Where a player that was valued at Ã¢â€šÂ¬10 million may once have cost English clubs Ã‚Â£7 million, the same player would now cost the equivalent of Ã‚Â£10 million. The basic reason for this is that the value of the pound has been weakening against the euro for several months, culminating in the current situation where Ã‚Â£1 is approximately equal to Ã¢â€šÂ¬1.
Arsenal’s pursuit of Russian hotshot Andrei Arshavin is a perfect example of how English clubs have been hit by the uncertain economic climate. Arshavin’s club, Zenit St Petersburg, value their player at Ã¢â€šÂ¬20 million, so while Ã‚Â£15 million would have landed the player in August, he would now cost Arsenal a more significant Ã‚Â£20 million Ã¢â‚¬â€ a staggering 30% increase.
And although English clubs are feeling the crunch of the exchange rate on their January transfer plans, managers of European teams will be rubbing their hands together as they benefit from the situation, making Premier League players a much more attractive option than they were six months ago.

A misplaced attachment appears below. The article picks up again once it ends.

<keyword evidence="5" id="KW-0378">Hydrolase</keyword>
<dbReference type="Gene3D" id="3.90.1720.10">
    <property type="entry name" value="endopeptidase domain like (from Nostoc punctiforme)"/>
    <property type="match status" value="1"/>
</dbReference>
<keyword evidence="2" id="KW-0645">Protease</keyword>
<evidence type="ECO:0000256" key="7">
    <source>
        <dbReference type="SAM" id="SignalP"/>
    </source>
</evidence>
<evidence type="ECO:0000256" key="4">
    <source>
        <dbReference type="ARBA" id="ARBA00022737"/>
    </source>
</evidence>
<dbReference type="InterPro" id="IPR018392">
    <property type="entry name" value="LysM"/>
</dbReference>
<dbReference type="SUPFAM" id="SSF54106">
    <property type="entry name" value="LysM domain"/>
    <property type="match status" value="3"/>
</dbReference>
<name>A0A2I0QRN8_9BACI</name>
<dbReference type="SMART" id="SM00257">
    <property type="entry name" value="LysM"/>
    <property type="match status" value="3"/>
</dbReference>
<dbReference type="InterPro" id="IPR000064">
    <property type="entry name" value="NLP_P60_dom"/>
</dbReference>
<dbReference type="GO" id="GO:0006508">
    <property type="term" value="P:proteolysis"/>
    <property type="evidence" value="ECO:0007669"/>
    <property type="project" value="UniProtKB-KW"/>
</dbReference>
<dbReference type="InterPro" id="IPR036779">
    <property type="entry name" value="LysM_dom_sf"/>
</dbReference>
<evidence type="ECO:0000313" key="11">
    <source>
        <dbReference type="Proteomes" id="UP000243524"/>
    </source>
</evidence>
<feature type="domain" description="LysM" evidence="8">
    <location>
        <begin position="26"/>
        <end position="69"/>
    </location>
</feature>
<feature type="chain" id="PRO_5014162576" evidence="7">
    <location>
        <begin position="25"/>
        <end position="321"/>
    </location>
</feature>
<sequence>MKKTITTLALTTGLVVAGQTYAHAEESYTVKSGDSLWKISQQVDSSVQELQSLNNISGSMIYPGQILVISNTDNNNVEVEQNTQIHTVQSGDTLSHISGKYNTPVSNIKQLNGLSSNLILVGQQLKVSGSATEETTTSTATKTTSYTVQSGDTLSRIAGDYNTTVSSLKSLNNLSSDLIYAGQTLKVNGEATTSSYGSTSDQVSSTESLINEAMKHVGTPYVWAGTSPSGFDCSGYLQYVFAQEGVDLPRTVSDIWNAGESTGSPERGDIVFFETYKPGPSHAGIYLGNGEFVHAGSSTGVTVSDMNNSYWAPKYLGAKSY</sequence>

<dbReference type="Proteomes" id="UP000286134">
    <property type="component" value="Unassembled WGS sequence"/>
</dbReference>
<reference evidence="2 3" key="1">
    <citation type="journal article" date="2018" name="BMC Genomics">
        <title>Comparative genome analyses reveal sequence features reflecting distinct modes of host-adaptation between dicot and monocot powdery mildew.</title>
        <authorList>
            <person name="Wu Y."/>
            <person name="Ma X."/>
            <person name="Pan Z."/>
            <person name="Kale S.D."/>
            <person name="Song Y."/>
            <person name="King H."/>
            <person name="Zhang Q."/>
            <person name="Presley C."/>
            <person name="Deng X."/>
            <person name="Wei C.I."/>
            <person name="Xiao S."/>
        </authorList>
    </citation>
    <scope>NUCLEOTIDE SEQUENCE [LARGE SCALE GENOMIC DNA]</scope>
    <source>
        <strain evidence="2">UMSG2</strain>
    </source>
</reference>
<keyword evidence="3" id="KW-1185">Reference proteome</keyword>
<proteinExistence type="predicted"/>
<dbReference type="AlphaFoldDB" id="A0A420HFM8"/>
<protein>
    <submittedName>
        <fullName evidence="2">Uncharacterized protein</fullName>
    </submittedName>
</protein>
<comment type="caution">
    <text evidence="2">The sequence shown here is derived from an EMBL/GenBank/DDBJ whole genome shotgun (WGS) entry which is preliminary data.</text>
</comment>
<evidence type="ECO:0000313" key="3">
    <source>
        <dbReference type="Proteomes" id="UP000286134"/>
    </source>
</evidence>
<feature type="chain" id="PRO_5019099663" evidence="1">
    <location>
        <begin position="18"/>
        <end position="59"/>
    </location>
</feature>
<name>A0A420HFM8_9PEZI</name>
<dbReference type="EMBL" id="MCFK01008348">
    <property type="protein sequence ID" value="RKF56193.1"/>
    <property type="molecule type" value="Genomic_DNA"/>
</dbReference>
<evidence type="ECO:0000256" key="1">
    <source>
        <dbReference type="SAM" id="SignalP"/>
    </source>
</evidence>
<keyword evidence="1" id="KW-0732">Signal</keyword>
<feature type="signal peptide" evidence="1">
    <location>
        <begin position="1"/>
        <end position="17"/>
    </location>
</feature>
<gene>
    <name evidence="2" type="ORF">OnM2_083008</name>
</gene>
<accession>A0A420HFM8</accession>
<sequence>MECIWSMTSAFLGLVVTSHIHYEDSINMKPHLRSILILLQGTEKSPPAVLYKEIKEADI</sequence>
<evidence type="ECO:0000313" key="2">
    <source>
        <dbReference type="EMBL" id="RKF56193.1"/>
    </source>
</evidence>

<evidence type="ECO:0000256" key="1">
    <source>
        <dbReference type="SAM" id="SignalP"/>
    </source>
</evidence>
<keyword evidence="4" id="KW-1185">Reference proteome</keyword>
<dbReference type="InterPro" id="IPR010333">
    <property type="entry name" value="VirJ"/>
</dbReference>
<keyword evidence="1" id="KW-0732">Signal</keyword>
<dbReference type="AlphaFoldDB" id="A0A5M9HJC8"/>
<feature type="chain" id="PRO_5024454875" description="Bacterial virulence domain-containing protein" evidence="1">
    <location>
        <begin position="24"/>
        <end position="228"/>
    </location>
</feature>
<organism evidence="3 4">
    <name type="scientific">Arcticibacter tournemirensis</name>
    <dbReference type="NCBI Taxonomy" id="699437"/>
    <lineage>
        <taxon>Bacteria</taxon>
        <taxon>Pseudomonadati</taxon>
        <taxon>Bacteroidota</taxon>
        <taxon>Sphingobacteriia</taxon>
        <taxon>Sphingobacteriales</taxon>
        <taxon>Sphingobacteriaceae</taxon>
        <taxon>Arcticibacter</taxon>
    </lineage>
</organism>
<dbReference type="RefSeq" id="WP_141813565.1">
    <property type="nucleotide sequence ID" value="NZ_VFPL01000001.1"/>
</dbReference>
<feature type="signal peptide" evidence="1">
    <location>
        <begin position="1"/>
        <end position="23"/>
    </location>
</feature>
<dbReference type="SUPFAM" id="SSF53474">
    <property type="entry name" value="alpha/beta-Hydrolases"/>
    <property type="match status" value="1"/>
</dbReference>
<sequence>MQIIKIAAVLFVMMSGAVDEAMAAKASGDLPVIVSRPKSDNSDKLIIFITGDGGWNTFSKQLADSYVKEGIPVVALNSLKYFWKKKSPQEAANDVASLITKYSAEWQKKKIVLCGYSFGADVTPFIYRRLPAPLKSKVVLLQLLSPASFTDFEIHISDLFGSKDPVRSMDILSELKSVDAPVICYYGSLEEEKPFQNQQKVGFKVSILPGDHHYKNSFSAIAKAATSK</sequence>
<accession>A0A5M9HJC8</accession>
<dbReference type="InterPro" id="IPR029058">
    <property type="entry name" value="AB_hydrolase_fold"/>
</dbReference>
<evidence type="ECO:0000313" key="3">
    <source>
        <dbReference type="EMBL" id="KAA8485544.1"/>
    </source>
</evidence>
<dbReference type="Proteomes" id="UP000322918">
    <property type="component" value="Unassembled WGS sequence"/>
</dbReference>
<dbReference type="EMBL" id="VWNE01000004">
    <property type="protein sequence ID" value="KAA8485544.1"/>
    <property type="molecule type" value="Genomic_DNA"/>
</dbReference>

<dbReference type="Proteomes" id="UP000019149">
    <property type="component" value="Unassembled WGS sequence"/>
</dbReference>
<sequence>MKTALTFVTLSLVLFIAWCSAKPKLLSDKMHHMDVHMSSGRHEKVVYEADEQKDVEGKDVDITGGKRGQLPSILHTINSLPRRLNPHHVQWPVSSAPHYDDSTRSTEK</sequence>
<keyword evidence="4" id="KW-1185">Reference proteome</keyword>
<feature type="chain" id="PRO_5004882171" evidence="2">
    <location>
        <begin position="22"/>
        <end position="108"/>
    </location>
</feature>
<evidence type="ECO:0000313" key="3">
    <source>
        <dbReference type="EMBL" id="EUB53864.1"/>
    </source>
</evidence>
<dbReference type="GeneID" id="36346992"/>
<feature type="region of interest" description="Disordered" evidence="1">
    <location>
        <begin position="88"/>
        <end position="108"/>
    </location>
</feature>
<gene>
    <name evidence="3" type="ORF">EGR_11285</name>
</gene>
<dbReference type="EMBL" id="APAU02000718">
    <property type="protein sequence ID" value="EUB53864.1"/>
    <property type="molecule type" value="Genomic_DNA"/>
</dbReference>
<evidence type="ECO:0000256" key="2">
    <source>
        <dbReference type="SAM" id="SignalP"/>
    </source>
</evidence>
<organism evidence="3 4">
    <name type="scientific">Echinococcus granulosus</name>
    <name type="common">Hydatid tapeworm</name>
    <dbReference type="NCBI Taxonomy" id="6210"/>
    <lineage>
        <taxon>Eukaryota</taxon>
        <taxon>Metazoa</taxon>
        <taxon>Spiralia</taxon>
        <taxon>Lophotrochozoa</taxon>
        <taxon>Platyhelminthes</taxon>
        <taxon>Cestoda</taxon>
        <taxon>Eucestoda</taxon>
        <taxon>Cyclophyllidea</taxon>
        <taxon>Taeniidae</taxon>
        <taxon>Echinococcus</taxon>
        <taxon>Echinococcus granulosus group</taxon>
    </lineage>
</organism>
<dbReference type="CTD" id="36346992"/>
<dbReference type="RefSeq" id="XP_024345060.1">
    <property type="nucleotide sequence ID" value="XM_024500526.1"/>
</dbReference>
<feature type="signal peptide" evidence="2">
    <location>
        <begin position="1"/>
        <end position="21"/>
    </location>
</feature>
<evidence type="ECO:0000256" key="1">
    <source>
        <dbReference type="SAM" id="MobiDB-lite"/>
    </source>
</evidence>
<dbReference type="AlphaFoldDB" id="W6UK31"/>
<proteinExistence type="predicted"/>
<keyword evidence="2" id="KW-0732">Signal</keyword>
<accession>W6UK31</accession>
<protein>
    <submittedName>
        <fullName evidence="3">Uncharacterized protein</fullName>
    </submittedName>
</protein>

However, the so-called ‘big four’ of English football have benefited from the weak pound. UEFA Champions League revenue is paid to the clubs in Swiss francs, meaning that the English participants will receive up to 25% more than last season when the funds are exchanged into sterling.
And such is the current stature of the Premier League, the bigger clubs should still be able to land the players they are after, as money is not short in the league. But it may make clubs more wary of future purchases from Europe.
It is likely that the pound will strengthen against the euro over the coming months, however clubs that were looking to splash the cash on players from Europe during the short January transfer window may be forced to hold out until the summer.
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